Wednesday, November 03, 2010

TOP STORY >> GOP sweeps Lonoke County

Leader senior staff writer

Lonoke County was no safe harbor from the anti-Democratic, anti-incumbent tsunami that washed across the country and the state in Tuesday’s General Election, sweeping all opposed Lonoke County Democratic officials from office and replacing them with Republican challengers.

Gone from office in the blink of an eye are County Judge Charlie Troutman, who lost by a three-to-two ratio to Republican challenger Doug Erwin, an auctioneer and real estate agent.
Vote totals Tuesday night did not include 372 absentee ballots that hadn’t been counted and another 50 ballots from the Keo area, according to Election Commissioner Juanita Horn.
Also swept aside in the torrent was longtime Assessor Jerry Adams, who managed only 45 percent of the vote against his challenger Jack McNally. McNally was arrested recently after an altercation at a candidates forum in Cabot. Adams was one of the county employees who “retired,” began collecting benefits and then went back to work to also collect his salary.
Circuit Clerk Deborah Oglesby lost to Denise Brown by about 1,000 votes out of about 16,000 cast, and District 1 JP Jodie Troutman will be replaced by Republican Joe Farrar, who garnered about 66 percent of the vote in a three- person race.

Three-term Republican Sheriff Jim Roberson, currently the only countywide Republican office holder, turned back a challenge from former Sheriff Charlie Martin, winning nearly three quarters of the votes.

Cabot Mayor Eddie Joe Williams, also a Republican, will take Dist. 28 state Sen. Bobby Glover’s place in the state Senate. Glover was forced into retirement by term limits. Williams beat Lenville Evans 13,989 to 7,899 for the honor.

When was the last time Lonoke had a Republican county judge?
“I don’t ever remember one,” said Glover, 74, who has been in Lonoke County politics for half a century. 

He said Williams would also be the first Republican state senator to represent Lonoke County as far as he can remember.

“It didn’t surprise me so much on the national and state level, but I never dreamed of it dropping down to the county level. There is such a large number of Republicans in the north part of the county.”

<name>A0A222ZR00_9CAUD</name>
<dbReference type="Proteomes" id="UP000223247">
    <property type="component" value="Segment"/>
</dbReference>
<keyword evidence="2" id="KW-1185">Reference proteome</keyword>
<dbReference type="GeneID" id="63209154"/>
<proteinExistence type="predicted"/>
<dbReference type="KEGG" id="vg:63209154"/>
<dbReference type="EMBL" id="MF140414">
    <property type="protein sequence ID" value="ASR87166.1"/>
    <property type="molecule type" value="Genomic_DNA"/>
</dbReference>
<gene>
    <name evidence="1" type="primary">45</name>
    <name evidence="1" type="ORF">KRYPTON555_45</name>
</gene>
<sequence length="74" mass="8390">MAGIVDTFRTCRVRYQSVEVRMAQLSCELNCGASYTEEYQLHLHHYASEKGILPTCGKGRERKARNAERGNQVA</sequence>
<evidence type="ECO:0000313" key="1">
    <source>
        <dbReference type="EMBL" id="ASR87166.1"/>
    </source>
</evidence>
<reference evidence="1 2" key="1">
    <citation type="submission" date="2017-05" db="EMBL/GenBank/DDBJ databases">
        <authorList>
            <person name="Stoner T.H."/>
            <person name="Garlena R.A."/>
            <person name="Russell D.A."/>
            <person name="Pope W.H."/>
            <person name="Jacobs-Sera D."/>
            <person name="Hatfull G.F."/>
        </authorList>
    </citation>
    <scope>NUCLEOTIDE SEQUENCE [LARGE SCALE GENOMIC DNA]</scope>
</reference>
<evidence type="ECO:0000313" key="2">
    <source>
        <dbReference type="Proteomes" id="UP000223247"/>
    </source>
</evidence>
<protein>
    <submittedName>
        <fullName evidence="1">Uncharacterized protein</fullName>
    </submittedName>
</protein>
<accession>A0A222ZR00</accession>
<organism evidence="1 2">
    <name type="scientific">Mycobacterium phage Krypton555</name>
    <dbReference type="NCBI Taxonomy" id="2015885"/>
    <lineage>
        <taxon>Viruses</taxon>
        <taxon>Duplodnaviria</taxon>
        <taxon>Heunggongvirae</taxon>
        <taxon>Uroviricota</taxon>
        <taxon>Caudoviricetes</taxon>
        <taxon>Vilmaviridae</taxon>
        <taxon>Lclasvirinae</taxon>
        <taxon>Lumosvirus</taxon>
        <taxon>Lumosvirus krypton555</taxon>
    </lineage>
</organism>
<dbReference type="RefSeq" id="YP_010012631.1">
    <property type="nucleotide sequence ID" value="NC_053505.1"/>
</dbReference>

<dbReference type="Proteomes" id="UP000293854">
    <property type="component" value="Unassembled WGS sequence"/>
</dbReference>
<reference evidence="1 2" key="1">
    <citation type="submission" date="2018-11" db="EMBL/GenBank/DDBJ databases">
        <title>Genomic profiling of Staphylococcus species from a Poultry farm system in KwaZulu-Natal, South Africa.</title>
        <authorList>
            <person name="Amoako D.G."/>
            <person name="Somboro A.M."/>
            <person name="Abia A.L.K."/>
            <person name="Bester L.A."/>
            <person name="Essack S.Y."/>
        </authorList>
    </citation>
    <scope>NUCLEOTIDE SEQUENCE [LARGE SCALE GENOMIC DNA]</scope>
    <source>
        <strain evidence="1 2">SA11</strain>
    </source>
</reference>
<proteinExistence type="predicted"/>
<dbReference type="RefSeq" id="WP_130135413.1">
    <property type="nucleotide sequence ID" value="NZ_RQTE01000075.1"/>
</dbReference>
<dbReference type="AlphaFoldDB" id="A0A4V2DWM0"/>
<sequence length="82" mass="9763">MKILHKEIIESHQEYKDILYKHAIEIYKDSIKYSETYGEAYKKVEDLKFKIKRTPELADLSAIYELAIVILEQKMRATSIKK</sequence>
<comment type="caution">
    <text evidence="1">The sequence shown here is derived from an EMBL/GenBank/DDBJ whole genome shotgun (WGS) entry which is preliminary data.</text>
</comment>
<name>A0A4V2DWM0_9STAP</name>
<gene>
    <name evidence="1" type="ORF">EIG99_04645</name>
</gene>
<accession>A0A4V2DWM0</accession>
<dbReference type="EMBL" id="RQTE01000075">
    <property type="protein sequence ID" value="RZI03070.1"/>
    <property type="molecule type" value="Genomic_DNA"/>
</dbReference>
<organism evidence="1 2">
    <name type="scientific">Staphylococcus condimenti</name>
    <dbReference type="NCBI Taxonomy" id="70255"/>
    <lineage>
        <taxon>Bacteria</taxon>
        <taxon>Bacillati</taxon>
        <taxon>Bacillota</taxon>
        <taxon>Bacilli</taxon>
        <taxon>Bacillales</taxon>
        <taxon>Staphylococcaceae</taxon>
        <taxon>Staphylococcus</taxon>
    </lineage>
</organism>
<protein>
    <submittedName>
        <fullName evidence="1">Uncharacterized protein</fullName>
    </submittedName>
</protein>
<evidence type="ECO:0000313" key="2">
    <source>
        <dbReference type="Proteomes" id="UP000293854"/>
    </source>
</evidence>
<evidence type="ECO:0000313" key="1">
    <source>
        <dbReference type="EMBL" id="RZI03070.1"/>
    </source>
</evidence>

County Treasurer Karol DePriest, a Democrat, and County Clerk Dawn Porterfield, also a Democrat, were unopposed and thus held onto their jobs.

Also swept into the prosecutor’s office was Republican Chuck Graham, who won 61 percent of the vote to beat Democrat Tim Blair for the open position. The last elected prosecutor was Republican Lona McCastlain, who left office when her husband was deployed to Germany. Gov. Beebe filled the vacancy with Democrat Will Feland. Graham was McCastlain’s chief deputy.

Erwin, the new county judge, said he didn’t know what changes his administration would bring to the county, nor what his top priority would be. 

But he was all smiles, posing for pictures with friends, family and supporters, including former JP Bill Pedersen, who has been an ardent opponent on Troutman’s for years.

Troutman said he had congratulated Erwin. “He’ll do fine,” he said.
“I’m leaving the county in better shape than I found it,” said the judge.

What’s next for Troutman?

“I’m going to check on my retirement,” he said.

Jodie Troutman, his daughter-in-law, said she’d keep busy taking care of her rental properties and “paying my taxes.”

Horn, the election commissioner, said counting was slowed by problems with the new paper rolls used for the real-time audit logs.

The new paper rolls hold only half the number of votes as the old rolls, but they are more expensive and they have to be changed more often.